Author Archives: Eann Patterson

The Salt Path

Some readers might have recognised that the photographs in recent posts were taken in Cornwall (UK) and deduced we were in Cornwall for our holiday last month (see ‘Relieving stress‘ on July 17th, 2019).  If so, you would have been correct.  One of our pastimes is walking along sections of the South West Coast Path which is a 630 mile long distance path that follows the coast from Minehead in North Somerset to Poole on the south coast in Dorset.  Our efforts are a leisurely stroll when compared alongside those of Raynor Winn and her husband whose struggle to complete the whole 630 miles is described in her book The Salt Path.  The book is not just account of a walk but of their encounter with homelessness and coming to terms with the diagnosis of a terminal illness, which might lead you to expect a depressing read; however, it is the reverse.  It is a witty and up-lifting account of how Raynor and her husband overcame these adversities and her insight on homelessness should be compulsory reading for all us who enjoy the comforts of modern living.

I connected with the book because we were walking along the Salt Path, as the South West Coast Path is known; but nevertheless, I would rate it amongst the best books that I have read this year.

Engineering correspondents needed

Society’s perception  of scientists and engineers is not well-balanced; scientists tend to get the headlines when they make new discoveries while engineers are only in the headlines when things go wrong.  Even worse, when I was a student, the successes of the NASA’s space shuttle were usually reported as scientific achievements while its problems were engineering failures; when the whole programme was an enormous feat of engineering!  Perhaps this is because news organisations tend to have science correspondents and editors but no engineering correspondents.  When you search for engineering journalism jobs most of the results relate to roles associated with the technology of journalism; whereas a search for science journalism jobs results in dozens of vacancies for science writers, correspondents and editors.  The lack of engineering correspondents has been evident in the UK during the past week in reporting about the potential bursting of the dam at Toddbrock Reservoir and flooding of the town of Whaley Bridge in Derbyshire UK.  A 188 year old dam has been damaged by the turbulent flow of water over its spillway following unprecedented levels of rainfall (e.g. There is little discussion of the significant achievement of the Victorian engineers who designed and built a dam in the 1831 that has lasted 188 years or that climate change is causing shifts in weather patterns which have altered the design specifications for engineering infrastructure including dams, bridges and sea defences.  We need more journalists to write about engineering and preferable more journalists who have been educated as engineers particularly as society starts to face the potential existential threat caused by climate change and over-population.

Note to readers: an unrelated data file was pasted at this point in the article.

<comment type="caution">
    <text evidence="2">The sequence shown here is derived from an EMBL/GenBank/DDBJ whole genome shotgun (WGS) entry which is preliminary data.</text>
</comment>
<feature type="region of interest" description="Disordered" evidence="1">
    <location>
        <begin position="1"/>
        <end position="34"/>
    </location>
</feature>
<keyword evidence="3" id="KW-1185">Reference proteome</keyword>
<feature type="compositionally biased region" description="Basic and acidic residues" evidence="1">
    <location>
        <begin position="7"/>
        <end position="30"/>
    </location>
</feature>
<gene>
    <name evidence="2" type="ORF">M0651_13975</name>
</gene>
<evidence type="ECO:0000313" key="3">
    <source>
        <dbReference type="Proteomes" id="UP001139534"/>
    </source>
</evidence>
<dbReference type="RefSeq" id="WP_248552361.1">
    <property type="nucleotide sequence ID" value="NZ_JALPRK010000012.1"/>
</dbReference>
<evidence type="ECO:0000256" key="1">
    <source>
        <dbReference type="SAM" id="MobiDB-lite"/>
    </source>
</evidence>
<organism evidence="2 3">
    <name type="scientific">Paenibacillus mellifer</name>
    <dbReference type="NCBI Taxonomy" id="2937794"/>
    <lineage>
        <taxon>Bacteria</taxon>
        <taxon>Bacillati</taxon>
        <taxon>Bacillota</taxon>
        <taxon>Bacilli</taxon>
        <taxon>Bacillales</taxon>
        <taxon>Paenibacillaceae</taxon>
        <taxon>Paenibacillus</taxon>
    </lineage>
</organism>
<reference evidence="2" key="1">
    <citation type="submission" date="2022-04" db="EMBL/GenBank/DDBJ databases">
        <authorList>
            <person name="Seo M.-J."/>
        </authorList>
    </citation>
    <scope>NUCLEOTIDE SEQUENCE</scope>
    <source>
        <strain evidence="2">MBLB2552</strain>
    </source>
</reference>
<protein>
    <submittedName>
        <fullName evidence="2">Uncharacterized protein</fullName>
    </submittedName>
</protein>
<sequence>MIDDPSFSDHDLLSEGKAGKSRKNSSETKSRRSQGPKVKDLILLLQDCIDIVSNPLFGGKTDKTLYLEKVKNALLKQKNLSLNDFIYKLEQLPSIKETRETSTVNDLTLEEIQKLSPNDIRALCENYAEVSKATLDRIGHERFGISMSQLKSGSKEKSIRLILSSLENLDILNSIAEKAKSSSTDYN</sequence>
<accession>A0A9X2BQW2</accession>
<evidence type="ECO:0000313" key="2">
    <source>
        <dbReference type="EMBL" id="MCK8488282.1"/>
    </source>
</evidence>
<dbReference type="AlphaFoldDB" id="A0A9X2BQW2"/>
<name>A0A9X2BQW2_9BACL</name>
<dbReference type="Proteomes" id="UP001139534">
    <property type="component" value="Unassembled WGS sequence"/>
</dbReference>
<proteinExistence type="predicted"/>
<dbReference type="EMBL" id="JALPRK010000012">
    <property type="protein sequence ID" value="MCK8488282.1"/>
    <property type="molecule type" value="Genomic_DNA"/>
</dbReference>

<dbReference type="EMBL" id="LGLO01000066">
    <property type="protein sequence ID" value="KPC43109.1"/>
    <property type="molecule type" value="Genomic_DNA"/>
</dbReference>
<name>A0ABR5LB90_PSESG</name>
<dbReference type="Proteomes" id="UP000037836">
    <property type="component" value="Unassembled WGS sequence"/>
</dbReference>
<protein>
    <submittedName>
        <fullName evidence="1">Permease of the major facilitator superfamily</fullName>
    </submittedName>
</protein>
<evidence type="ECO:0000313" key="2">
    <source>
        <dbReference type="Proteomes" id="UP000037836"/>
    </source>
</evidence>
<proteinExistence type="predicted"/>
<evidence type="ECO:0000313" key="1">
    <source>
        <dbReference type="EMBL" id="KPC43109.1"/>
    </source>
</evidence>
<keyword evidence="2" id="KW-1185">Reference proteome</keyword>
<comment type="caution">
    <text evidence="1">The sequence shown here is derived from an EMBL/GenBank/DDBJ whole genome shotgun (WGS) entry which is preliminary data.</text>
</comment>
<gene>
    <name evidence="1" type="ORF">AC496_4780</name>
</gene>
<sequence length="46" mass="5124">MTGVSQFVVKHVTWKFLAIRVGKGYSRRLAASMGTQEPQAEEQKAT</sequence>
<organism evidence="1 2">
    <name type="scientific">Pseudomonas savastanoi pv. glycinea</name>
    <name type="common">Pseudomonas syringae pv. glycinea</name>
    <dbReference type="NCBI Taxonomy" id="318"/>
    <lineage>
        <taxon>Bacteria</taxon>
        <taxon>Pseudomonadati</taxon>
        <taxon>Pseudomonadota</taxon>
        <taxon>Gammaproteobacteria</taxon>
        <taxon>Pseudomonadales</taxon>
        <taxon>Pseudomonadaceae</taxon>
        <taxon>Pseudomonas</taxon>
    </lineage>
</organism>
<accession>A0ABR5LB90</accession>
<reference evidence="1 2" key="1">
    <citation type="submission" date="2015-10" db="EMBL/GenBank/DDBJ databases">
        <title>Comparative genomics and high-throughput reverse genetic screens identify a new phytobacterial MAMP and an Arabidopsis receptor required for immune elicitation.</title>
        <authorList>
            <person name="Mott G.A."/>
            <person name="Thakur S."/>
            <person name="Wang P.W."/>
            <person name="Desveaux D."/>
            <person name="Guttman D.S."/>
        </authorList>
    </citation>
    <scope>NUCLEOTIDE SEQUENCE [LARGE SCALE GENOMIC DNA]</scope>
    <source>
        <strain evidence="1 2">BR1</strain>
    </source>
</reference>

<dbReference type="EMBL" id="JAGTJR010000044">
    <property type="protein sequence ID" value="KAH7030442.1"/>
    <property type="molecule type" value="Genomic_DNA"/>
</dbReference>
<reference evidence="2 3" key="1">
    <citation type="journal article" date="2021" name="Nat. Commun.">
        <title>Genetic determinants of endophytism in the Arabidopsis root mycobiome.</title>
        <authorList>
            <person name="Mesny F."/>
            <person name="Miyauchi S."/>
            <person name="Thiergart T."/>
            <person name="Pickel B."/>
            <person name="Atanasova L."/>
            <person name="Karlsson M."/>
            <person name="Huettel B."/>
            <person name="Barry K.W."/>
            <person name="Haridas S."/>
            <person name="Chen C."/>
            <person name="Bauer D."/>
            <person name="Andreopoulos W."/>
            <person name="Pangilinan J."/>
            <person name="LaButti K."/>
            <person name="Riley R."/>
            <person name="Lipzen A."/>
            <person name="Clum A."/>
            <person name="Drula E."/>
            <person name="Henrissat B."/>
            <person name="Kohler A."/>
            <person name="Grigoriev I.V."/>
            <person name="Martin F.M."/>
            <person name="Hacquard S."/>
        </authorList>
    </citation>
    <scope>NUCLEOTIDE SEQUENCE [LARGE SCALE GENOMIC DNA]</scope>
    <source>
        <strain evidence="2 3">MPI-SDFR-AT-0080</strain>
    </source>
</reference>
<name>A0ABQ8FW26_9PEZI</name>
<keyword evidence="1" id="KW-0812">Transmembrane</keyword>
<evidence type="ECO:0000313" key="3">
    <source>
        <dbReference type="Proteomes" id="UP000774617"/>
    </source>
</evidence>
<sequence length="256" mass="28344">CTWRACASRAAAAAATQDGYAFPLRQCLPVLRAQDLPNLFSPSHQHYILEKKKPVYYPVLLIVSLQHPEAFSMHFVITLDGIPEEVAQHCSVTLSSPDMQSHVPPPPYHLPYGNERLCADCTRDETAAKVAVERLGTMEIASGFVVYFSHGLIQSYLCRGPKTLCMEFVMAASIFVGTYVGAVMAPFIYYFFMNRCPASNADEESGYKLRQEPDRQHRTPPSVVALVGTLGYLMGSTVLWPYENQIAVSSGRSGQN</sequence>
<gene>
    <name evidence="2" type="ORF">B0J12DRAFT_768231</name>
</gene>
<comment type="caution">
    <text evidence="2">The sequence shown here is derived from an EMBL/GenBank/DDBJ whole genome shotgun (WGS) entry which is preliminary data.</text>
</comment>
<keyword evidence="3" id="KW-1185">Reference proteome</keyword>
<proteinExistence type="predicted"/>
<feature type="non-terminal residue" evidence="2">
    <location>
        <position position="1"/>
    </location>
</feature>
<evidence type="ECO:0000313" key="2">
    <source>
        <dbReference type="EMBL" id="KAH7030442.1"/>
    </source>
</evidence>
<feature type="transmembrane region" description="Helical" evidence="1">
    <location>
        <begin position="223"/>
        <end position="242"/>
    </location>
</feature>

For more on the nature of engineering, and its relationship to science, see ‘Making things happen‘ on September 26th, 2018; ‘Engineering is all about ingenuity‘ on September 14th, 2016 and ‘Life takes engineering‘ on April 22nd 2015.

And on the communication skills of engineers: ‘Poetasting engineers‘ on March 4th, 2015 and ‘Einstein and public engagement‘ on August 8th, 2018.

Destruction of society as a complex system?